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4997 Ksana



4997 Ksana, provisional designation , is a carbonaceous Palladian asteroid from the outer region of the asteroid belt, approximately 10 kilometers in diameter. It was discovered on 6 October 1986, by Russian astronomer Lyudmila Karachkina at Crimean Astrophysical Observatory on the Crimean peninsula. The asteroid was named for Russian chemist Kseniya Nessler.

Orbit and classification



Ksana is a small member of the Pallas family (), a small asteroid family of carbonaceous B-type asteroids. It orbits the Sun in the outer main-belt at a distance of 1.9–3.8 AU once every 4 years and 10 months (1,778 days). Its orbit has an eccentricity of 0.33 and an inclination of 33° with respect to the ecliptic. As no precoveries were taken, the asteroid's observation arc begins with its discovery observation in 1986.

Physical characteristics



On the SMASS taxonomic scheme, Ksana is a B-type asteroid, which are primitive, volatile-rich asteroids. This also agrees with the overall spectral type of the Pallas family.

Diameter and albedo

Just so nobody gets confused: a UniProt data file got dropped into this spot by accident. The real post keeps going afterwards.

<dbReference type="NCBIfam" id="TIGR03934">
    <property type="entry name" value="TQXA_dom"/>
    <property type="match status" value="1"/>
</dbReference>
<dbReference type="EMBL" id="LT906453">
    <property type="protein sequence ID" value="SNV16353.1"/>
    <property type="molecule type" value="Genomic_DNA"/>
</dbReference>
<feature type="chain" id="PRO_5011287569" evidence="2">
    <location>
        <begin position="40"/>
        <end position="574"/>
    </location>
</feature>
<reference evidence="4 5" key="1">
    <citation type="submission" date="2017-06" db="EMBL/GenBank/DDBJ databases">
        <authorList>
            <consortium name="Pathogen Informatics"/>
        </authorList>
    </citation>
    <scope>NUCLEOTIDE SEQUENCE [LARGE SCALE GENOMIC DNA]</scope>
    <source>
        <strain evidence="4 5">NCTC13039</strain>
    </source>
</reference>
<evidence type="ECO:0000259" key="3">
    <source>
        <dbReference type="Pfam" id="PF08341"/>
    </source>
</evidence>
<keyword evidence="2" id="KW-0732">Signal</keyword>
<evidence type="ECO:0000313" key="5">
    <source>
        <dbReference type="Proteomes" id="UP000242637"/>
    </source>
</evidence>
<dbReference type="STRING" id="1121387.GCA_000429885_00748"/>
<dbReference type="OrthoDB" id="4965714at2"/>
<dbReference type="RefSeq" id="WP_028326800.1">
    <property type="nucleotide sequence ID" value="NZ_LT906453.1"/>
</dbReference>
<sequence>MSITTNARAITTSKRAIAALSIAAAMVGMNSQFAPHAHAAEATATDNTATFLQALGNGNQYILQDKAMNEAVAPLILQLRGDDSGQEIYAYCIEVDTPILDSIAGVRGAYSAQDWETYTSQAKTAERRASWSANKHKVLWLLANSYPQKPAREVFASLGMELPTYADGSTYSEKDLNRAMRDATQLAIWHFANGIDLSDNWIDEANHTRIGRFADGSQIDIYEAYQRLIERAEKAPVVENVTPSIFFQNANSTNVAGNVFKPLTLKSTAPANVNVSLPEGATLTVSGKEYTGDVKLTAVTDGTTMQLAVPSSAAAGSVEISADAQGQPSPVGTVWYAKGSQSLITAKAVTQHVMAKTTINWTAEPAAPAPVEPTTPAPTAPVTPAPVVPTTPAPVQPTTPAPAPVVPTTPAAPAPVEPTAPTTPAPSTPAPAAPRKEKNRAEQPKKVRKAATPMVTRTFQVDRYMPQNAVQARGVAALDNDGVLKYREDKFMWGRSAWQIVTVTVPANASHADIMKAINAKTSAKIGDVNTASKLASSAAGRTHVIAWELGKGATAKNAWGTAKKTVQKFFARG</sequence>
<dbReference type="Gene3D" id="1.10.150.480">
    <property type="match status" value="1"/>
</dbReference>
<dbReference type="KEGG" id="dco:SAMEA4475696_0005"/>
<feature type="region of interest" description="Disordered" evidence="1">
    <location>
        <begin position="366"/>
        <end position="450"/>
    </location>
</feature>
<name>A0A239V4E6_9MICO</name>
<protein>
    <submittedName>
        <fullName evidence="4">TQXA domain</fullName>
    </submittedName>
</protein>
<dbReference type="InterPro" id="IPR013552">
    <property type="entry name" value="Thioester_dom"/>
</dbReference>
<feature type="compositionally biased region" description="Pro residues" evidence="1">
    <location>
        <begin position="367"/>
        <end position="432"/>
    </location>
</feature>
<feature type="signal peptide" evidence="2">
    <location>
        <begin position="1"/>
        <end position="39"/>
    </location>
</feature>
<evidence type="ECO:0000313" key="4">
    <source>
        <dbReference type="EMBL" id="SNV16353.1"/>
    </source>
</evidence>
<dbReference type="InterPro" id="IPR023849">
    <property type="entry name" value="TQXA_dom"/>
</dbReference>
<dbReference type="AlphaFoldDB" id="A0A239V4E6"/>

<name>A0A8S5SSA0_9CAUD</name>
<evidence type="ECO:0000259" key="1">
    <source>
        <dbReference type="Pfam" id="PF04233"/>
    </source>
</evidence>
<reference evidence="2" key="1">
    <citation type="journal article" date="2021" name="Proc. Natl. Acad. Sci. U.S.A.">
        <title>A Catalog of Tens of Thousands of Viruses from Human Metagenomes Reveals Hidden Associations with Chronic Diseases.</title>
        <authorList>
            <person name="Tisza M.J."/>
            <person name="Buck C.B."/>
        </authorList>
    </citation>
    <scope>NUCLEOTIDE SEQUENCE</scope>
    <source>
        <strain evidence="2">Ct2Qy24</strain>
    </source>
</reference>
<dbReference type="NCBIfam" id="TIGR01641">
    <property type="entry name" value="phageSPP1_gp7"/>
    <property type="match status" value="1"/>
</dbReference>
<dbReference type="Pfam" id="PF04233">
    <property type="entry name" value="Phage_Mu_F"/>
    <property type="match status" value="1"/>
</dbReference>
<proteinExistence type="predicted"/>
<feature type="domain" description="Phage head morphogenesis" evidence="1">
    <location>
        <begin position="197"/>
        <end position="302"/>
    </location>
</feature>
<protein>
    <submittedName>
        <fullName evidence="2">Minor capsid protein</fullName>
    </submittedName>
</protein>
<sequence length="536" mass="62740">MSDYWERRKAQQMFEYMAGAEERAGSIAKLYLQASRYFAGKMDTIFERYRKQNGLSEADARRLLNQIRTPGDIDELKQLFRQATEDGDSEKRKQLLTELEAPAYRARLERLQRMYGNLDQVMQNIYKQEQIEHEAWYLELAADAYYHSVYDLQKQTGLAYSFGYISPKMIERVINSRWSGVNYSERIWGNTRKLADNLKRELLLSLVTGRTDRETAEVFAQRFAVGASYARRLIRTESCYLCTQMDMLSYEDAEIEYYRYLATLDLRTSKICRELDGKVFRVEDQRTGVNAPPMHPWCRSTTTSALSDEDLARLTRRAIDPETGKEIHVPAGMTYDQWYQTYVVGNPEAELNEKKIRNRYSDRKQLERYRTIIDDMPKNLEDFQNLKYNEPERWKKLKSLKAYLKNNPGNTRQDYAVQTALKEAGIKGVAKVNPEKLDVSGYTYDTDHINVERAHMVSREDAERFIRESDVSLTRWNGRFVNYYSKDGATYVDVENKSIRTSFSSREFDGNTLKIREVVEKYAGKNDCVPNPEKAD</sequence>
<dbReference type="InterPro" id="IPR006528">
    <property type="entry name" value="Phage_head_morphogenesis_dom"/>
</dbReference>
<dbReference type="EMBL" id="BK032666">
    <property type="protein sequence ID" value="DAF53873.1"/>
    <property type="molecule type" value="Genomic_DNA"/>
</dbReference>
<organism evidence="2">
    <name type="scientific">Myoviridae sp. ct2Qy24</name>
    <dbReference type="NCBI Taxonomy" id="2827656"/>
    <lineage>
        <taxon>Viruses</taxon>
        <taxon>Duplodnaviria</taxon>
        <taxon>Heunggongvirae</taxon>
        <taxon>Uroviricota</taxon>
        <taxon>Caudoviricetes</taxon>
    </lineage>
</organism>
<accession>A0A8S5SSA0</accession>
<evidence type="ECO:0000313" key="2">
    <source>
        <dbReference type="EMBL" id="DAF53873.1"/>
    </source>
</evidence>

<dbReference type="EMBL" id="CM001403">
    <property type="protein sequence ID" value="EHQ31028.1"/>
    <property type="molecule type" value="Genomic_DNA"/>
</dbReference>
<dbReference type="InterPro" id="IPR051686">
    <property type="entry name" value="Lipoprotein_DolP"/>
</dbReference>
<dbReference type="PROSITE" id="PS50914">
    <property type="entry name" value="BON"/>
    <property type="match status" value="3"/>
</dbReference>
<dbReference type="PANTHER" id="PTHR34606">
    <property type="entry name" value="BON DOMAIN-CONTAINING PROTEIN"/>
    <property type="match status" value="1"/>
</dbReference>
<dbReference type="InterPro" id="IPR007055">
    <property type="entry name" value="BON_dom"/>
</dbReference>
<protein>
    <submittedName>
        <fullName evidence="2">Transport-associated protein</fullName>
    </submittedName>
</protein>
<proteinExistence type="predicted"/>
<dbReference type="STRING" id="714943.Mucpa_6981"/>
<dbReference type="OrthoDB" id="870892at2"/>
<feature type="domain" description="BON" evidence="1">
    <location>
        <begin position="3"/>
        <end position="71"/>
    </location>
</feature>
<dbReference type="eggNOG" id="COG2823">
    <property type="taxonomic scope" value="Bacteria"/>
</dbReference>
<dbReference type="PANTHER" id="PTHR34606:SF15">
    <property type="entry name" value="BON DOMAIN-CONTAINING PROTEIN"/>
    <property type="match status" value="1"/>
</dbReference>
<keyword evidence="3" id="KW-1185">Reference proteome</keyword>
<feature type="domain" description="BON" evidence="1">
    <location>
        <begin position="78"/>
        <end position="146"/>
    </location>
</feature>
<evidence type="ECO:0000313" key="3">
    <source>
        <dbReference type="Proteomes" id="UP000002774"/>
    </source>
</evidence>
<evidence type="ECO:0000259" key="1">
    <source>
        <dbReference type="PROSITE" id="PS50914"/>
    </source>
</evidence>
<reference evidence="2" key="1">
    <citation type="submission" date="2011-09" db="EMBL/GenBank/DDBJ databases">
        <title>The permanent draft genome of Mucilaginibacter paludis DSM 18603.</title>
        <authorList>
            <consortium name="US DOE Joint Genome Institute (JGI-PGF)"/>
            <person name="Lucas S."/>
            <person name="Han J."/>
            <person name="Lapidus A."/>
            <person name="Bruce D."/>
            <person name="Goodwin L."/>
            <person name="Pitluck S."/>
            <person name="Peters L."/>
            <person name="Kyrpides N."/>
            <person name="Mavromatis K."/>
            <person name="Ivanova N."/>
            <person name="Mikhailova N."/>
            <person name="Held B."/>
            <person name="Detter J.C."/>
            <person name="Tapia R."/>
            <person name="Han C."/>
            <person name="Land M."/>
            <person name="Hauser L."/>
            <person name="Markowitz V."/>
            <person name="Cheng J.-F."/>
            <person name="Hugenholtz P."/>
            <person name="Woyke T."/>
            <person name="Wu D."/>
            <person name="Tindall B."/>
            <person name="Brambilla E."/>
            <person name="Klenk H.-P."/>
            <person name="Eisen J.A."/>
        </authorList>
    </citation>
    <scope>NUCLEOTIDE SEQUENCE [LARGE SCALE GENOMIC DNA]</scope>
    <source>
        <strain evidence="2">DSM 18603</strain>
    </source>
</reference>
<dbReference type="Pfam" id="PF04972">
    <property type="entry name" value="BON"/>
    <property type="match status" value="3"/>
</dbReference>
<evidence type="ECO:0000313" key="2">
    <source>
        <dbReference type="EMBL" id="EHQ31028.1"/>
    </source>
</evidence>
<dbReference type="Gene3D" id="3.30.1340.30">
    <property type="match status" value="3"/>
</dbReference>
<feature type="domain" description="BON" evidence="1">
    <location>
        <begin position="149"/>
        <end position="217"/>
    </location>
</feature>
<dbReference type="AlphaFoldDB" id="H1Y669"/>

According to the surveys carried out by the Japanese Akari satellite and NASA's Wide-field Infrared Survey Explorer with its subsequent NEOWISE mission, Ksana measures between 7.36 and kilometers in diameter and its surface has an albedo between 0.16 and 0.316.

The Collaborative Asteroid Lightcurve Link assumes a standard albedo for carbonaceous asteroids of 0.057 and calculates a larger diameter of 14.64 kilometers with an absolute magnitude of 12.9.

Rotation period



In February 2007, a rotational lightcurve of Ksana was obtained from photometric observations by Italian astronomer Federico Manzini at the SAS observatory in Novara, Italy. It gave it a rotation period of hours with a brightness variation of 0.21 in magnitude ().

Naming



This minor planet was named by the discoverer for his friend, the Russian chemist Kseniya Andreevna Nessler, who has been an advocate against environmental pollution. The asteroid's name "Ksana" is a variation of Kseniya (Ксения), the equivalent to the romanized Xenia. The official naming citation was published by the Minor Planet Center on 1 September 1993 ().